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The 'zombie fungi' saving lives – and the planet



She studies the soil, the trees and their roots in search of fungi, because they are actually part of her job.

"We want to collect as many diverse species of fungi as possible," said Landvik, a mycologist – a fungi scientist – at the biotech company Novozymes.

The human beekeepers in the production of food and alcohol, drugs, biofuels, washing detergents and even a famous childhood toy: LEGO

Fungi are unique beings, Landvik explained. They are really different from plants, they are really different, they are really, really, amazing. "

The best estimate that there are as many as 144 million have been discovered, according to this year's State of the World's Fungi report, compiled by staff members at Royal Botanical Gardens, Kew, and several others.

Landvik says.

Landvik says.

In the wild, fungi are not able to move, so they compete against other fungi or bacteria for resources and, in doing so, produce toxic chemicals.

 Fungi could solve world's plastic crisis, scientists say

Once samples reach the laboratory, Landvik says they are grown inside a Petri dish and cut into pieces, which are then put into a liquid of nutrients such as minerals and vitamins and a carbon source to help the fungi grow.

Fungi grow by secreting enzymes – proteins that catalyze or speed up chemical reactions – which are captured by the liquid within the flask, allowing them to be studied in-depth.

It's like a "lottery ticket," she says, "as each discovery could turn up" the world, something that we can make a greener industry possible, and so on. "

For example, one of Landvik's colleagues came across an enzyme that can be used to reduce the formation of the chemical acrylamide, which forms when starchy food is baked or fried and can be carcinogenic. By searching for a homologous gene, they are called sequences of asparaginase, and hence the name of the enzyme. Acrylaway, a solution that reduces acrylicamide formation in food products at high temperatures, which can be cut up to 95%.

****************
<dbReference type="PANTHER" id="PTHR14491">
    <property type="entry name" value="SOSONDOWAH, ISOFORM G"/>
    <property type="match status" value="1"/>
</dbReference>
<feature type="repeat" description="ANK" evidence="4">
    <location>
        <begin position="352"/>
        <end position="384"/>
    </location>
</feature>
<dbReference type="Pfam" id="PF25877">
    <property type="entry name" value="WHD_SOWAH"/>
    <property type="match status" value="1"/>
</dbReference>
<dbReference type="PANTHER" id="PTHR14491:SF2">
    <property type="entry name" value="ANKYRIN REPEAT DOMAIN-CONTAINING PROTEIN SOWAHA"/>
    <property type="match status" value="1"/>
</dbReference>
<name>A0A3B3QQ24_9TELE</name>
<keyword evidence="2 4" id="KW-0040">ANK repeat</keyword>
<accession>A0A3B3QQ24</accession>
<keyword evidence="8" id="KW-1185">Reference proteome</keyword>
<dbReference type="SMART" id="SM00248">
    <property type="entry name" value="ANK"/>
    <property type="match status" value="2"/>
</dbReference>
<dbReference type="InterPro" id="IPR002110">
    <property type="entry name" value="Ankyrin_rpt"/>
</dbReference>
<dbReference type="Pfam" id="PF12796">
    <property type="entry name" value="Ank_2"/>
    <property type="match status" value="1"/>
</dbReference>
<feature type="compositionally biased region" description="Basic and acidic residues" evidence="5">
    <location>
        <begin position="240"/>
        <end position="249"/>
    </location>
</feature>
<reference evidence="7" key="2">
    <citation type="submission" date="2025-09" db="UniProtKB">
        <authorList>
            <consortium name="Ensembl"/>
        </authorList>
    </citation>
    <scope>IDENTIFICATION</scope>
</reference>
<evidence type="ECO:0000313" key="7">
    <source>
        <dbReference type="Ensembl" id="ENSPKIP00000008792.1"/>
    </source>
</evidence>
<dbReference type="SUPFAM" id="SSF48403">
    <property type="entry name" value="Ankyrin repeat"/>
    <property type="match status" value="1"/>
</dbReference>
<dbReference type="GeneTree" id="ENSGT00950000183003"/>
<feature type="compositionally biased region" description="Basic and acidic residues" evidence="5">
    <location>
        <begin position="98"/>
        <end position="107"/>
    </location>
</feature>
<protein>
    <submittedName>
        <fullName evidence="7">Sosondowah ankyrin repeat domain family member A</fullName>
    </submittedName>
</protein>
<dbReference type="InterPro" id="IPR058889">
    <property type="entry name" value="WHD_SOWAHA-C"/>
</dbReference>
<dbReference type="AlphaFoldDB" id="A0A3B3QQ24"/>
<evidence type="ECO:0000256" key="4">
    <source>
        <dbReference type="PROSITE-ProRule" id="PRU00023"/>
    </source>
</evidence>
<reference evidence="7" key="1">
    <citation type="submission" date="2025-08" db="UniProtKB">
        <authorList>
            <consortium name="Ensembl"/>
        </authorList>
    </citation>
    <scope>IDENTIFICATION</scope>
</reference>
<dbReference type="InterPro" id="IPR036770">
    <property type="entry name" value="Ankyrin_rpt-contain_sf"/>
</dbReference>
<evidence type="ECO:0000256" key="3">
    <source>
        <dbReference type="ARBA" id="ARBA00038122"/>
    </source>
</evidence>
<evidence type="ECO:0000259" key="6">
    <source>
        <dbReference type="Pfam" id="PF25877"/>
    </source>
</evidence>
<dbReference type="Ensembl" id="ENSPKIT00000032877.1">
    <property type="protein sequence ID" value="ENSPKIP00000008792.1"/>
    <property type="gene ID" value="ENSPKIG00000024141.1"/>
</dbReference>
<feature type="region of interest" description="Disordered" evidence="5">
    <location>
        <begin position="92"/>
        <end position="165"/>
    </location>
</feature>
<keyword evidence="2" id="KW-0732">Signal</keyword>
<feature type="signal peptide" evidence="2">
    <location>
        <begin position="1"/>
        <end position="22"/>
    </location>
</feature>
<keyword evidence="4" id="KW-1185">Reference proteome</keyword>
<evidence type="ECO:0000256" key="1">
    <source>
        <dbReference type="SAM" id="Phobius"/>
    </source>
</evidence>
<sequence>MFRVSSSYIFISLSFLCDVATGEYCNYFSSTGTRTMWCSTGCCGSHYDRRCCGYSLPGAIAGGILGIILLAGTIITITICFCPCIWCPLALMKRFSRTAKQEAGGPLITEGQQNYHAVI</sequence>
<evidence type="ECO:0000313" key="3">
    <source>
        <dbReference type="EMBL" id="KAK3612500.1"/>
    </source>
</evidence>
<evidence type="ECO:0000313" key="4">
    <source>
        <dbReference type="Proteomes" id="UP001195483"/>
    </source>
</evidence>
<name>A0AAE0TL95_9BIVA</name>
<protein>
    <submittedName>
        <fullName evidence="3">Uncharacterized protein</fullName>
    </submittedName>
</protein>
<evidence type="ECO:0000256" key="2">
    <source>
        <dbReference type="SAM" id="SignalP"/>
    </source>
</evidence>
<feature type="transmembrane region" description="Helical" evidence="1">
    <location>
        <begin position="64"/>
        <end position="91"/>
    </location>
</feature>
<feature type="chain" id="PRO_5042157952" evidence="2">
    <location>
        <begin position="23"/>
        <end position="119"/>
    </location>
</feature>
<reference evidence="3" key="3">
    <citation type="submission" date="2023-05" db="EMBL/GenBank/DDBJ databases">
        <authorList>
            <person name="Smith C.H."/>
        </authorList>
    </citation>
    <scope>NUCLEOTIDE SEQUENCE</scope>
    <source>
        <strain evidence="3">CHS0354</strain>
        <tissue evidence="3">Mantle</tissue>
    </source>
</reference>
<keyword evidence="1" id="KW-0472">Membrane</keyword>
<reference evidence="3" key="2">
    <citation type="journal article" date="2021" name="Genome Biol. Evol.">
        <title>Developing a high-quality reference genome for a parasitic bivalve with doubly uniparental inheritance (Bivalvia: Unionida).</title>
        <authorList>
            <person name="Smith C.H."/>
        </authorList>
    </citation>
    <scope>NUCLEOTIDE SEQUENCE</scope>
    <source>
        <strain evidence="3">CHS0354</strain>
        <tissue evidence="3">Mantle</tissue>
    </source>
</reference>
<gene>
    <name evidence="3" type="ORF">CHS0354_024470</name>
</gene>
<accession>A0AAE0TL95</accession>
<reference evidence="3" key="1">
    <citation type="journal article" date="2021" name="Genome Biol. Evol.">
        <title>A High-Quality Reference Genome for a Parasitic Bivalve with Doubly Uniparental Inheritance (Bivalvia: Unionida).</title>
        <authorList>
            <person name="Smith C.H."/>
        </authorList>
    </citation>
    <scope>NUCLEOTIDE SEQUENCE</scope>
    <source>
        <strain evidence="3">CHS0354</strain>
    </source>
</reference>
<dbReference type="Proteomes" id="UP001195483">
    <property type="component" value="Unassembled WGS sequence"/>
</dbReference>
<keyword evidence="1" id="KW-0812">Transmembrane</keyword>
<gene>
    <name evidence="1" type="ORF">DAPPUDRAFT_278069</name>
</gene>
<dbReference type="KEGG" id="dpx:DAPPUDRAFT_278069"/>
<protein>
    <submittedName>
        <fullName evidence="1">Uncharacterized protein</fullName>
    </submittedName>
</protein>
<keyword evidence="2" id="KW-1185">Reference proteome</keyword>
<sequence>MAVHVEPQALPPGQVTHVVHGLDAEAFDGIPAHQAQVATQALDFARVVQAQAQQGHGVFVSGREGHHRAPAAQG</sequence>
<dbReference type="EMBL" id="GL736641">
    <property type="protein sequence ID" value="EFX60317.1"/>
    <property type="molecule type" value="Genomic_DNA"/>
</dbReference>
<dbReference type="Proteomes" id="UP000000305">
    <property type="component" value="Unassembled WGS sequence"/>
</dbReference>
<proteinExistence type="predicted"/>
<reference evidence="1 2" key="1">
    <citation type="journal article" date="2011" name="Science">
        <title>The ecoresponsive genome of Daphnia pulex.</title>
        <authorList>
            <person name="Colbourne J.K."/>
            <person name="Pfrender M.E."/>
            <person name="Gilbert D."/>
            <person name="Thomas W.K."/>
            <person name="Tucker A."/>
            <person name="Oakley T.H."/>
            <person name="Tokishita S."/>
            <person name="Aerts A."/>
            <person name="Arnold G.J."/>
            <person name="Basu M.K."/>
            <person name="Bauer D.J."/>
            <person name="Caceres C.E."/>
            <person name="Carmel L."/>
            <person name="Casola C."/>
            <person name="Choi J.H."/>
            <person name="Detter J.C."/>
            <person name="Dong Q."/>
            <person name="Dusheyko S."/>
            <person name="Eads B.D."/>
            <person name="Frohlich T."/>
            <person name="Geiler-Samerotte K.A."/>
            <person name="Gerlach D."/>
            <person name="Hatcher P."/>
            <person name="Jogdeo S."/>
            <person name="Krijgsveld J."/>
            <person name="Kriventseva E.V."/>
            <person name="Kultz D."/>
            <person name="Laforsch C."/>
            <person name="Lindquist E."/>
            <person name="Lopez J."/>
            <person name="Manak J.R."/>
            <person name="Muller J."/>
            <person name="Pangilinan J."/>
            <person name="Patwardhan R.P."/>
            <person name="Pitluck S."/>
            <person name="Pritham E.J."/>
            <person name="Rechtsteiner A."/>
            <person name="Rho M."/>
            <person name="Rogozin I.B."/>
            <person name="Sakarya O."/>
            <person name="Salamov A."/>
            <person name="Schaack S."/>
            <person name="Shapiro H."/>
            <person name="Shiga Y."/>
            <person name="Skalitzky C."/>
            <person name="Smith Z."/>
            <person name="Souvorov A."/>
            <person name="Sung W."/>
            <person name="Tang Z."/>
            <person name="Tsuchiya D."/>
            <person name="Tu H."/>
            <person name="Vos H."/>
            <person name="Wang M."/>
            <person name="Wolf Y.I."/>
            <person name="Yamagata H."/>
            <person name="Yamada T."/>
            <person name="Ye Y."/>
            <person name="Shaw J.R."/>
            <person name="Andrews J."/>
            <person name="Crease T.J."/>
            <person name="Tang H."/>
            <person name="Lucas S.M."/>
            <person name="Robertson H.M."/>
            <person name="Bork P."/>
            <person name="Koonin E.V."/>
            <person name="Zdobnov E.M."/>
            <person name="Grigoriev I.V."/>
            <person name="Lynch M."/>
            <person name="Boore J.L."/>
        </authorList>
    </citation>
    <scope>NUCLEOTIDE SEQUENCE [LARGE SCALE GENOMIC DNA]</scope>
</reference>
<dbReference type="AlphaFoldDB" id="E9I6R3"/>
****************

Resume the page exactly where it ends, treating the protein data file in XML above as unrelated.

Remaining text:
More famous is the discovery of penicillin in 1928, discovered when Alexander Fleming was found to be a strain of Penicillium notatum.

Penicillin was discovered by Alexander Fleming in 1928. ” data-src-mini=”//cdn.cnn.com/cnnnext/dam/assets/181206153100-fungi-saving-lives-and-tackling-pollution-intl-01-small-169.jpg” data-src-xsmall=”//cdn.cnn.com/cnnnext/dam/assets/181206153100-fungi-saving-lives-and-tackling-pollution-intl-01-medium-plus-169.jpg” data-src-small=”http://cdn.cnn.com/cnnnext/dam/assets/181206153100-fungi-saving-lives-and-tackling-pollution-intl-01-large-169.jpg” data-src-medium=”//cdn.cnn.com/cnnnext/dam/assets/181206153100-fungi-saving-lives-and-tackling-pollution-intl-01-exlarge-169.jpg” data-src-large=”//cdn.cnn.com/cnnnext/dam/assets/181206153100-fungi-saving-lives-and-tackling-pollution-intl-01-super-169.jpg” data-src-full16x9=”//cdn.cnn.com/cnnnext/dam/assets/181206153100-fungi-saving-lives-and-tackling-pollution-intl-01-full-169.jpg” data-src-mini1x1=”//cdn.cnn.com/cnnnext/dam/assets/181206153100-fungi-saving-lives-and-tackling-pollution-intl-01-small-11.jpg” data-demand-load=”not-loaded” data-eq-pts=”mini: 0, xsmall: 221, small: 308, medium: 461, large: 781″ src=”data:image/gif;base64,R0lGODlhEAAJAJEAAAAAAP///////wAAACH5BAEAAAIALAAAAAAQAAkAAAIKlI+py+0Po5yUFQA7″/>

'Evil puppetmaster'

Tom Prescott, a research leader at Royal Botanical Gardens, Kew, UK, notes the many useful applications of fungi.

Broadly speaking, the three big topics are medicines, biotechnology and, in the broadest sense … fungi are really good for eating, "he explained, standing in Kew's fungarium, a large room filled with rows of boxes 1.25 million specimens of fungi from all around the world, including specimens collected by John Ray, Charles Darwin and Alexander von Humboldt.

 Tom Prescott in the fungarium at Kew Royal Botanic Gardens, which holds approximately 1.25 million specimens of fungi.

People are discovering fungi on a yearly basis, Prescott told CNN. They were not able to detect them using DNA. "

The cholesterol-lowering drug lovastatin, produced by the Aspergillus terreus fungus, or a hepatitis B vaccine that is used using yeast.